This week we played a REALLY fun word game that targeted LOTS of describing skills. I even found a way to adapt it for some of my articulation students. Word games for kids are the best way to get engagement with vocabulary building. When you say “game”, the kids feel like they are having fun and not realizing how much thinking they are doing! This word game also incorporates inferencing and critical thinking skills.
Word Games For Kids- Mystery Word
I used picture cards from my HedBanz Game (amazon affiliate link) to help my younger students think of a noun for the mystery word. There are also these really cool Learning Resources Basic Vocabulary Photo Cards (amazon affiliate link included for your convenience) that would be awesome to use as well! For my older students, we just brainstormed without pictures.
I made a detective game board to keep track of each player’s points. You can assign one of the students to be the “points keeper”. These Reusable Dry Erase Pockets are amazing because I only have to print one game sheet to use over and over.
How to play the game
To play this word game, the clinician and/or one of the students in the groups is in charge of choosing a mystery word. Pick a word and write it down where the students cannot see it.
Then, give clue #1 to the group. So if we picked “donut”. Clue #1 would be “dessert group”. Each student can take a guess of the mystery word item. Praise the students who make a “smart guess” for guessing a word that is in the correct category. Quiz the students if a guess such as “pizza” would be a smart guess and why it would or would not be a smart guess. Give clue #2 such as “You eat it. You can deep fry it. You can put frosting on it.” Allow for students to make a guess. If a student’s smart guess is correct, then they would earn 4 points. Continue giving clues until someone in the group guesses correctly.
The person with the most points at the end of the session wins! Have the student describe the noun in complete sentences after the mystery word has been revealed! This is a great game to pair with the Expanding Expression Tool.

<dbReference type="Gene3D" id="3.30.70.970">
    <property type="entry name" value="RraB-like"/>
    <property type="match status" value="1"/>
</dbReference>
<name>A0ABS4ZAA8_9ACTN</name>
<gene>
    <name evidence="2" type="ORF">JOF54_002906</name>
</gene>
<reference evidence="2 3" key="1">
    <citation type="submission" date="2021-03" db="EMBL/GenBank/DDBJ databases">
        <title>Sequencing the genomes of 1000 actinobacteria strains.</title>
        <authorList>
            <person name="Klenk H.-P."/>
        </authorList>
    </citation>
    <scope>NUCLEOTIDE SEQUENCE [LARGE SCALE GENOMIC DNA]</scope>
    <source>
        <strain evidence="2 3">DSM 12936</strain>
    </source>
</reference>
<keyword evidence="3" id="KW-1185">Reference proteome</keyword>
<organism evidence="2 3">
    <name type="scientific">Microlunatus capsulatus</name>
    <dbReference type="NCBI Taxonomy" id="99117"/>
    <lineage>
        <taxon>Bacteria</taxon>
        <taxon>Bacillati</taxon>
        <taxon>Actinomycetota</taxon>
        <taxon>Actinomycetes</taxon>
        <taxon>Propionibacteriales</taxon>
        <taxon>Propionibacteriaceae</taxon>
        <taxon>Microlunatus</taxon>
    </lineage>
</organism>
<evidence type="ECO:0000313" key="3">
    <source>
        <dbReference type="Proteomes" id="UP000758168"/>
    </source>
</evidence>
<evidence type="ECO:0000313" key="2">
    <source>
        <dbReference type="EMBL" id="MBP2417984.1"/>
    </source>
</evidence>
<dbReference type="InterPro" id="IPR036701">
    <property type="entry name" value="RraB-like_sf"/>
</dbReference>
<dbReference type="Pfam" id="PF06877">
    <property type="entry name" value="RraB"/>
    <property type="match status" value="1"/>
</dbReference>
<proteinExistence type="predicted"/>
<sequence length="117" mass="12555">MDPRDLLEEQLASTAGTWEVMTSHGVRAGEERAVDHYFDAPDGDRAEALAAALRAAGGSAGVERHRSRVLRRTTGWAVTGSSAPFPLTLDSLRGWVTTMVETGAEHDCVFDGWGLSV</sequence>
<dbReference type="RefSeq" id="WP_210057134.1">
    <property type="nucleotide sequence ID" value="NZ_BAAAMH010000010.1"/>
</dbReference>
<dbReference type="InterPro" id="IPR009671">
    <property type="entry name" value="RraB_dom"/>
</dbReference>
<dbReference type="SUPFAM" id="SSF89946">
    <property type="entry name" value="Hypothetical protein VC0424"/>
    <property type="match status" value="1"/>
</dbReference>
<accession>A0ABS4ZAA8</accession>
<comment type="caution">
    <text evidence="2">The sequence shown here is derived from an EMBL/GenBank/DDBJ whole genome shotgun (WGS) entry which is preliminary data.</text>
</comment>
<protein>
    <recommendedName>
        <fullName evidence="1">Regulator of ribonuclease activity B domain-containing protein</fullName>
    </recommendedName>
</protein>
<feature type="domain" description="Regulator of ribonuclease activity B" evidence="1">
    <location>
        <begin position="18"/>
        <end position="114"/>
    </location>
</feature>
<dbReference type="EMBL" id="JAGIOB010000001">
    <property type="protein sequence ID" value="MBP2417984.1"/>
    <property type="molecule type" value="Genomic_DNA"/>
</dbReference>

I adapted this game for my students working on /s/ by having them say the carrier phrase “I guess the item is……….” to work on final /s/. With my /r/ students, I only picked words that contained /r/!
Last week I started reading Cloudy With a Chance of Meatballs by Judi Barrett (Amazon affiliate links for your convenience) in speech therapy with my students. As a child, I loved this book! As an adult, I still love reading this book to students.
Why Cloudy With A Chance Of Meatballs Is A Great Book For Speech Therapy
This book has wonderfully detailed picture scenes which provide visual supports for building vocabulary.
There are great category themes that you can use to build on after reading the book. I love using this book to teach weather and food themes. Themes that every student has experienced.
Cloudy With A Chance Of Meatballs is creative and engaging. Kids love talking about food falling from the sky!
Extension Activities For Cloudy With A Chance Of Meatballs
With my older students, I used one of my templates in my Spring Print N’ Go pack to have them draw pictures of what happened in the beginning, middle and ending of the story. They had to then retell the story to me using their pictures to help guide the way! This is a great way to have them visually see details they need such as background (i.e. clouds, snow mountain, tree, houses).
We made these fun Cloudy With A Chance Of Meatballs Craftivity Mobiles! While the students are coloring the food, you can talk about where the food is found, when do you eat it (i.e. breakfast, lunch), is it a fruit/vegetable, etc. This is a FREE printable in my TPT store.
You can work on using complete sentences and using vocabulary from Cloudy With A Chance of Meatballs by comparing and contrasting the town of Chewandswallow with your students home town/city.
Use blocks and pretend play food to re-enact scenes from Cloudy With A Chance of Meatballs! This is a great way to work on turn taking and conversation skills with peers.
More Activities I Found To Use With Cloudy With A Chance Of Meatballs
What books do you like to use for teaching weather and food categories? Email me at email@example.com or comment below! I love incorporating books into my therapy and always welcome new book suggestions.
Do you need visual supports for articulation carryover in speech therapy? I have a quick articulation carryover idea that may help your students. Many of my students are great with producing their sounds at the single sentence level, but struggle with monitoring their speech in other contexts.
When we work on their articulation during more unstructured conversational tasks, my student need many verbal and visual reminders to think about their speech.
Visual Supports For Articulation Carryover In Speech Therapy
I have been trying to fade back my verbal prompts, but was having little success. I use some visual prompts when we do drill and kill type of activities, but when we move to more unstructured tasks, many of my kids completely forget about the sound they are working on.
Sound familiar? I wanted to have something that I could hold up or another student to help visually remind them to THINK ABOUT THEIR SPEECH!
I made some visual speech reminders and taped onto craft sticks. I can hold these up every time the student needs a visual reminder during structured conversational tasks.